Eventually, following these routines will become second nature.

Don’t delay discipline
Your child is misbehaving in the supermarket – and you instinctively say ‘You wait until we get home …’. But by the time you get home, your child has forgotten the incident, because they don’t have the same time frames as adults. If you need to discipline your child, do so immediately – as soon as you see him misbehaving. Cause and effect again. In the same way never cancel a trip to the cinema on Friday because of a tantrum on Tuesday. It won’t prevent future outbursts, it will only feel like a random punishment and cause resentment.

Re-direct
A magician works by re-directing the audience’s attention. Try a little magic. If your child is teasing the cat, or interfering with another child’s game, re-direct her attention by asking if she’d like to play with modelling dough or read a story together.

Give choices that lead her to choose better behaviour
If it’s a comparatively minor infringement, you may offer a choice. So if your 3-year-old is refusing to sit properly at the dinner table try: “You can sit properly and get dessert. Or not sit properly and miss dessert.” Cause and effect. At first, your child may not make the right choice, but eventually she will, because she’ll see that the wrong choice isn’t getting her what she wants.

Expect more
Nursery school teachers expect the kids to tidy away their toys, to hang up their jackets and to pour their own drink at break-time — and they do. Then, as one nursery teacher said to me: “They’ll walk out of the classroom, climb into a buggy, stick their thumbs in their mouths and start whining.” People tend to perform to what is expected – and kids are people. Really! Raise expectations and your child will usually meet them.

Give advance warnings!
We have all seen our kids throw a fit when it is time to stop playing and get ready for bed or turn off the TV. At nursery school, teachers let kids know in advance when a change is going to happen, so they have time to finish whatever they’re doing. So, if she has five more minutes to play, announce it in advance – even set a timer – and then she knows when the time is up and must stop.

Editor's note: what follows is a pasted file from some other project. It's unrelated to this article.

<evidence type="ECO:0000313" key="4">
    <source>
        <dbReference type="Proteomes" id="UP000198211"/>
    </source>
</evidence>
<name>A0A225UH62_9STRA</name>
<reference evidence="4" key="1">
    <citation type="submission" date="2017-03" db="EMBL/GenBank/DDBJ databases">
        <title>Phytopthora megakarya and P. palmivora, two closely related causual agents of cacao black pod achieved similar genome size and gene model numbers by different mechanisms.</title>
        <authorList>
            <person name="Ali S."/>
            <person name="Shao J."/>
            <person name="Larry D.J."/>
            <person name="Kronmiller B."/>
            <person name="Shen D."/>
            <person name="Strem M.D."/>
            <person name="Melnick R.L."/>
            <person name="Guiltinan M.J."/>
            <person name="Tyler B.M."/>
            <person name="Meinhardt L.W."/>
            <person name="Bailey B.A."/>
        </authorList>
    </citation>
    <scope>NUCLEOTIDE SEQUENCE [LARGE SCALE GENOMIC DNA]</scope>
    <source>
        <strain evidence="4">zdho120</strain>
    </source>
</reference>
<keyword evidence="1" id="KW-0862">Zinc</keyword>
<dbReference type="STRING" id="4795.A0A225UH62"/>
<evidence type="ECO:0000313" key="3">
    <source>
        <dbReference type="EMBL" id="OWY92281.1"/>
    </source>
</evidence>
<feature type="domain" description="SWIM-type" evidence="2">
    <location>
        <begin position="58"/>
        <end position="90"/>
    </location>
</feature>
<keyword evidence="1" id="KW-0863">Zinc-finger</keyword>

Let him solve as many problems on his own as possible
If your child is struggling to build a house with wooden bricks or reach a book from a shelf with a chair, wait before helping. Within the bounds of safety, a success through her own efforts, especially after a struggle, teaches her independence, pride in achievement and the value of effort. It will usually be quicker and easier to do something yourself, but it won’t make your child more self-sufficient. Ask: ‘Do you want me to help you – or can you do it yourself?’ The kids always want to do it for themselves!

Make him responsible
Make your pre-schooler responsible for a task – feeding a pet, tidying away his breakfast plate or watering a plant. That builds his confidence and sense of competency. In a similar way if she was painting on a wall, make sure she helps wash it off. The rule is: You clear up your own mess. (A rule many adults would do well to follow!) When they have done something on their own, resist the temptation to re-do it! Whether it is dressing himself, laying the table or making his bed (!) he will notice if you re-do it. And that will discourage him. But you can make a subtle suggestion of how it could be improved after a few attempts.

Catch her doing something right!
Praise to reinforce good behaviour and effort. Children – and adults! – tend to repeat behaviours that are noticed in a positive way.

Finally:
Use humour
My daughter Cathy used to shut her mouth tight whenever I tried to brush her teeth. Then we played a game which I learned from an American nursery teacher – Let’s Guess What You Ate Today. She would happily open up so I could pretend to search her teeth for signs of peas, raspberries, cereal or cheese.

My son hated to traipse around art galleries – until we played the game ‘Which room has the most willies in it? Let’s count them.’ Of course being a more sophisticated parent, you may want to modify the theme of this game, but I can assure you it made for a very quiet museum visit with a high degree of concentration!!